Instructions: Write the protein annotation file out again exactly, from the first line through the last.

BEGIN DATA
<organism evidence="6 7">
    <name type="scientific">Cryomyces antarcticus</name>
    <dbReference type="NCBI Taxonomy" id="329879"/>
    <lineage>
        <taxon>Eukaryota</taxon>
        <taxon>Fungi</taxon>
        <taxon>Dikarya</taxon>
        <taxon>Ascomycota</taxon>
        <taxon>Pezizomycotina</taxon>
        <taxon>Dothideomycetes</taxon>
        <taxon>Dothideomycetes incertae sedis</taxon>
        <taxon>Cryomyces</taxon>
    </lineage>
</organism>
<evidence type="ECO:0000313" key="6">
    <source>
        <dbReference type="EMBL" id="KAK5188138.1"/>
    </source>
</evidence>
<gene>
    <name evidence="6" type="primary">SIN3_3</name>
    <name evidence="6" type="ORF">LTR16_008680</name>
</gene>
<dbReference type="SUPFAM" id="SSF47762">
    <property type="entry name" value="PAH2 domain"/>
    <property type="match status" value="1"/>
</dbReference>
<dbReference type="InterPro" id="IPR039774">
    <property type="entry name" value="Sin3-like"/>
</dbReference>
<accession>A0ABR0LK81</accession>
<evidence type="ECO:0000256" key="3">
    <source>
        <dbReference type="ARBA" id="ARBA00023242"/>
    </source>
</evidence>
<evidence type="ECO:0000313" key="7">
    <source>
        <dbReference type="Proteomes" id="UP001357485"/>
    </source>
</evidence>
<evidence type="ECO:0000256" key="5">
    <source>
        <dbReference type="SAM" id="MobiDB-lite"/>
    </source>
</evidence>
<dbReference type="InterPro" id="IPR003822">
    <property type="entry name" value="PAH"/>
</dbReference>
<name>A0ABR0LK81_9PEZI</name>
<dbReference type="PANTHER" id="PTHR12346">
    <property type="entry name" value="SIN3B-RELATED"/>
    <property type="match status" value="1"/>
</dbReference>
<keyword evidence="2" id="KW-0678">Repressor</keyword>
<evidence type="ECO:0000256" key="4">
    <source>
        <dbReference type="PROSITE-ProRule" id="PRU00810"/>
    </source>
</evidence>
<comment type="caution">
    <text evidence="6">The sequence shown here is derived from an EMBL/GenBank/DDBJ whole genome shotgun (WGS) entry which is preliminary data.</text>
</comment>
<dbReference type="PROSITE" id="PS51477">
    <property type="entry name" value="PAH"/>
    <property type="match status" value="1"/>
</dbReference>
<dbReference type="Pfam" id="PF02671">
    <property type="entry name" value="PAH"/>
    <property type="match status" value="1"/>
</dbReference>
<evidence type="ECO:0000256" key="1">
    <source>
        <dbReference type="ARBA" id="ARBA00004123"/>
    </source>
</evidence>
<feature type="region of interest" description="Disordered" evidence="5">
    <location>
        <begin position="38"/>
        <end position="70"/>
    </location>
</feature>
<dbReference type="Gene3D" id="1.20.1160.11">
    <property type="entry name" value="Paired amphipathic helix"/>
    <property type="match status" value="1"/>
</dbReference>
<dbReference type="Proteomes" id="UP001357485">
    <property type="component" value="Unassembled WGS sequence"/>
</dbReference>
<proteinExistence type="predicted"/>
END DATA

<organism evidence="6 7">
    <name type="scientific">Cryomyces antarcticus</name>
    <dbReference type="NCBI Taxonomy" id="329879"/>
    <lineage>
        <taxon>Eukaryota</taxon>
        <taxon>Fungi</taxon>
        <taxon>Dikarya</taxon>
        <taxon>Ascomycota</taxon>
        <taxon>Pezizomycotina</taxon>
        <taxon>Dothideomycetes</taxon>
        <taxon>Dothideomycetes incertae sedis</taxon>
        <taxon>Cryomyces</taxon>
    </lineage>
</organism>
<evidence type="ECO:0000313" key="6">
    <source>
        <dbReference type="EMBL" id="KAK5188138.1"/>
    </source>
</evidence>
<gene>
    <name evidence="6" type="primary">SIN3_3</name>
    <name evidence="6" type="ORF">LTR16_008680</name>
</gene>
<dbReference type="SUPFAM" id="SSF47762">
    <property type="entry name" value="PAH2 domain"/>
    <property type="match status" value="1"/>
</dbReference>
<dbReference type="InterPro" id="IPR039774">
    <property type="entry name" value="Sin3-like"/>
</dbReference>
<accession>A0ABR0LK81</accession>
<evidence type="ECO:0000256" key="3">
    <source>
        <dbReference type="ARBA" id="ARBA00023242"/>
    </source>
</evidence>
<evidence type="ECO:0000313" key="7">
    <source>
        <dbReference type="Proteomes" id="UP001357485"/>
    </source>
</evidence>
<evidence type="ECO:0000256" key="5">
    <source>
        <dbReference type="SAM" id="MobiDB-lite"/>
    </source>
</evidence>
<dbReference type="InterPro" id="IPR003822">
    <property type="entry name" value="PAH"/>
</dbReference>
<name>A0ABR0LK81_9PEZI</name>
<dbReference type="PANTHER" id="PTHR12346">
    <property type="entry name" value="SIN3B-RELATED"/>
    <property type="match status" value="1"/>
</dbReference>
<keyword evidence="2" id="KW-0678">Repressor</keyword>
<evidence type="ECO:0000256" key="4">
    <source>
        <dbReference type="PROSITE-ProRule" id="PRU00810"/>
    </source>
</evidence>
<comment type="caution">
    <text evidence="6">The sequence shown here is derived from an EMBL/GenBank/DDBJ whole genome shotgun (WGS) entry which is preliminary data.</text>
</comment>
<dbReference type="PROSITE" id="PS51477">
    <property type="entry name" value="PAH"/>
    <property type="match status" value="1"/>
</dbReference>
<dbReference type="Pfam" id="PF02671">
    <property type="entry name" value="PAH"/>
    <property type="match status" value="1"/>
</dbReference>
<evidence type="ECO:0000256" key="1">
    <source>
        <dbReference type="ARBA" id="ARBA00004123"/>
    </source>
</evidence>
<feature type="region of interest" description="Disordered" evidence="5">
    <location>
        <begin position="38"/>
        <end position="70"/>
    </location>
</feature>
<dbReference type="Gene3D" id="1.20.1160.11">
    <property type="entry name" value="Paired amphipathic helix"/>
    <property type="match status" value="1"/>
</dbReference>
<dbReference type="Proteomes" id="UP001357485">
    <property type="component" value="Unassembled WGS sequence"/>
</dbReference>
<proteinExistence type="predicted"/>